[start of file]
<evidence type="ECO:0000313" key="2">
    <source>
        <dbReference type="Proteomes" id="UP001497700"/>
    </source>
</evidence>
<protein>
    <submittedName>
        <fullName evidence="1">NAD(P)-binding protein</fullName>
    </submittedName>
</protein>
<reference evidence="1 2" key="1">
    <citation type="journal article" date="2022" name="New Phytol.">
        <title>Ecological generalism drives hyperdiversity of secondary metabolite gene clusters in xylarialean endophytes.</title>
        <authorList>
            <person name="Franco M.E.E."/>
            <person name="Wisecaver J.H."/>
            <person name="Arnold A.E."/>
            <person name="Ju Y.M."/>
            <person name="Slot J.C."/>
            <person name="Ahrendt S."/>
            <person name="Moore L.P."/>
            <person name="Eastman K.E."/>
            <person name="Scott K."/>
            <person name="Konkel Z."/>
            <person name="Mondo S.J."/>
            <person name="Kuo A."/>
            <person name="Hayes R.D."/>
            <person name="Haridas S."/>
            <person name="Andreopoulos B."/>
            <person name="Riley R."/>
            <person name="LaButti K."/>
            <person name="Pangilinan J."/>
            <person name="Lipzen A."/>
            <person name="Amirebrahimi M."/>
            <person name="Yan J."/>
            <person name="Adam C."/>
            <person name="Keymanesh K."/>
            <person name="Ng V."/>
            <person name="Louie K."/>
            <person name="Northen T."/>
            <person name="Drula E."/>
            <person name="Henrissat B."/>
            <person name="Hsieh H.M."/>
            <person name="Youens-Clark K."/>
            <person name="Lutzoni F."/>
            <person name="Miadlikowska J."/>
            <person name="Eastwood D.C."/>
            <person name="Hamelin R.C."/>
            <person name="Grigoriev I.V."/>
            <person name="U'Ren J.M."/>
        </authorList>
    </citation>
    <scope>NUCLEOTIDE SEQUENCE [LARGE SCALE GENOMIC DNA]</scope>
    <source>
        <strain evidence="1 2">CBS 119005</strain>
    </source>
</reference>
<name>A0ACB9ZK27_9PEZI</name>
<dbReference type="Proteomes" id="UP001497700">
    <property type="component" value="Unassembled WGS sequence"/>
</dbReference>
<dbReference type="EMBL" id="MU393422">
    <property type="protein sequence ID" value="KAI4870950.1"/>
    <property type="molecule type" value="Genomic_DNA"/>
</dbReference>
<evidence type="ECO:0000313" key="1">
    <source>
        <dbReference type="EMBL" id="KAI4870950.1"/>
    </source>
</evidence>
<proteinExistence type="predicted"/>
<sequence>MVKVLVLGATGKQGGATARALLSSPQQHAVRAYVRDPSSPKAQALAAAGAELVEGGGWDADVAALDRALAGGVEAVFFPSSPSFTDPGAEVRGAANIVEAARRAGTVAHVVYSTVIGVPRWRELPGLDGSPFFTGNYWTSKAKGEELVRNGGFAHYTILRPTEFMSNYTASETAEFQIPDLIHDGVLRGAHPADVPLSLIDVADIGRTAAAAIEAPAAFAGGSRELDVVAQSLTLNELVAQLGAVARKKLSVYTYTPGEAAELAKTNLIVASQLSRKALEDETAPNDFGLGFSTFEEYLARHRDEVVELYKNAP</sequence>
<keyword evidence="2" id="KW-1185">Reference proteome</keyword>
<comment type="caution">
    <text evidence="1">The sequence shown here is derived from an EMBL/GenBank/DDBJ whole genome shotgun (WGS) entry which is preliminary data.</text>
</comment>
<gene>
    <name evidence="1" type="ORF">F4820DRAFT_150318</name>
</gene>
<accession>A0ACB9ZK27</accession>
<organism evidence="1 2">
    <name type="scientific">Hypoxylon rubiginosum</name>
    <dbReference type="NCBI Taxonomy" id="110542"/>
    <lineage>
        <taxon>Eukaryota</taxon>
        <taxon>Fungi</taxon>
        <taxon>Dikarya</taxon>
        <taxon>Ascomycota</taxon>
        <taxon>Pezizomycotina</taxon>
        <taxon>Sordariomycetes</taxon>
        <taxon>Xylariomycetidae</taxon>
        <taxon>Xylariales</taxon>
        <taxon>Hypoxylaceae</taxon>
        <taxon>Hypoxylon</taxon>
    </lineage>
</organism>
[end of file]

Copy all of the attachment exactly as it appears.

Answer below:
<evidence type="ECO:0000313" key="2">
    <source>
        <dbReference type="Proteomes" id="UP001497700"/>
    </source>
</evidence>
<protein>
    <submittedName>
        <fullName evidence="1">NAD(P)-binding protein</fullName>
    </submittedName>
</protein>
<reference evidence="1 2" key="1">
    <citation type="journal article" date="2022" name="New Phytol.">
        <title>Ecological generalism drives hyperdiversity of secondary metabolite gene clusters in xylarialean endophytes.</title>
        <authorList>
            <person name="Franco M.E.E."/>
            <person name="Wisecaver J.H."/>
            <person name="Arnold A.E."/>
            <person name="Ju Y.M."/>
            <person name="Slot J.C."/>
            <person name="Ahrendt S."/>
            <person name="Moore L.P."/>
            <person name="Eastman K.E."/>
            <person name="Scott K."/>
            <person name="Konkel Z."/>
            <person name="Mondo S.J."/>
            <person name="Kuo A."/>
            <person name="Hayes R.D."/>
            <person name="Haridas S."/>
            <person name="Andreopoulos B."/>
            <person name="Riley R."/>
            <person name="LaButti K."/>
            <person name="Pangilinan J."/>
            <person name="Lipzen A."/>
            <person name="Amirebrahimi M."/>
            <person name="Yan J."/>
            <person name="Adam C."/>
            <person name="Keymanesh K."/>
            <person name="Ng V."/>
            <person name="Louie K."/>
            <person name="Northen T."/>
            <person name="Drula E."/>
            <person name="Henrissat B."/>
            <person name="Hsieh H.M."/>
            <person name="Youens-Clark K."/>
            <person name="Lutzoni F."/>
            <person name="Miadlikowska J."/>
            <person name="Eastwood D.C."/>
            <person name="Hamelin R.C."/>
            <person name="Grigoriev I.V."/>
            <person name="U'Ren J.M."/>
        </authorList>
    </citation>
    <scope>NUCLEOTIDE SEQUENCE [LARGE SCALE GENOMIC DNA]</scope>
    <source>
        <strain evidence="1 2">CBS 119005</strain>
    </source>
</reference>
<name>A0ACB9ZK27_9PEZI</name>
<dbReference type="Proteomes" id="UP001497700">
    <property type="component" value="Unassembled WGS sequence"/>
</dbReference>
<dbReference type="EMBL" id="MU393422">
    <property type="protein sequence ID" value="KAI4870950.1"/>
    <property type="molecule type" value="Genomic_DNA"/>
</dbReference>
<evidence type="ECO:0000313" key="1">
    <source>
        <dbReference type="EMBL" id="KAI4870950.1"/>
    </source>
</evidence>
<proteinExistence type="predicted"/>
<sequence>MVKVLVLGATGKQGGATARALLSSPQQHAVRAYVRDPSSPKAQALAAAGAELVEGGGWDADVAALDRALAGGVEAVFFPSSPSFTDPGAEVRGAANIVEAARRAGTVAHVVYSTVIGVPRWRELPGLDGSPFFTGNYWTSKAKGEELVRNGGFAHYTILRPTEFMSNYTASETAEFQIPDLIHDGVLRGAHPADVPLSLIDVADIGRTAAAAIEAPAAFAGGSRELDVVAQSLTLNELVAQLGAVARKKLSVYTYTPGEAAELAKTNLIVASQLSRKALEDETAPNDFGLGFSTFEEYLARHRDEVVELYKNAP</sequence>
<keyword evidence="2" id="KW-1185">Reference proteome</keyword>
<comment type="caution">
    <text evidence="1">The sequence shown here is derived from an EMBL/GenBank/DDBJ whole genome shotgun (WGS) entry which is preliminary data.</text>
</comment>
<gene>
    <name evidence="1" type="ORF">F4820DRAFT_150318</name>
</gene>
<accession>A0ACB9ZK27</accession>
<organism evidence="1 2">
    <name type="scientific">Hypoxylon rubiginosum</name>
    <dbReference type="NCBI Taxonomy" id="110542"/>
    <lineage>
        <taxon>Eukaryota</taxon>
        <taxon>Fungi</taxon>
        <taxon>Dikarya</taxon>
        <taxon>Ascomycota</taxon>
        <taxon>Pezizomycotina</taxon>
        <taxon>Sordariomycetes</taxon>
        <taxon>Xylariomycetidae</taxon>
        <taxon>Xylariales</taxon>
        <taxon>Hypoxylaceae</taxon>
        <taxon>Hypoxylon</taxon>
    </lineage>
</organism>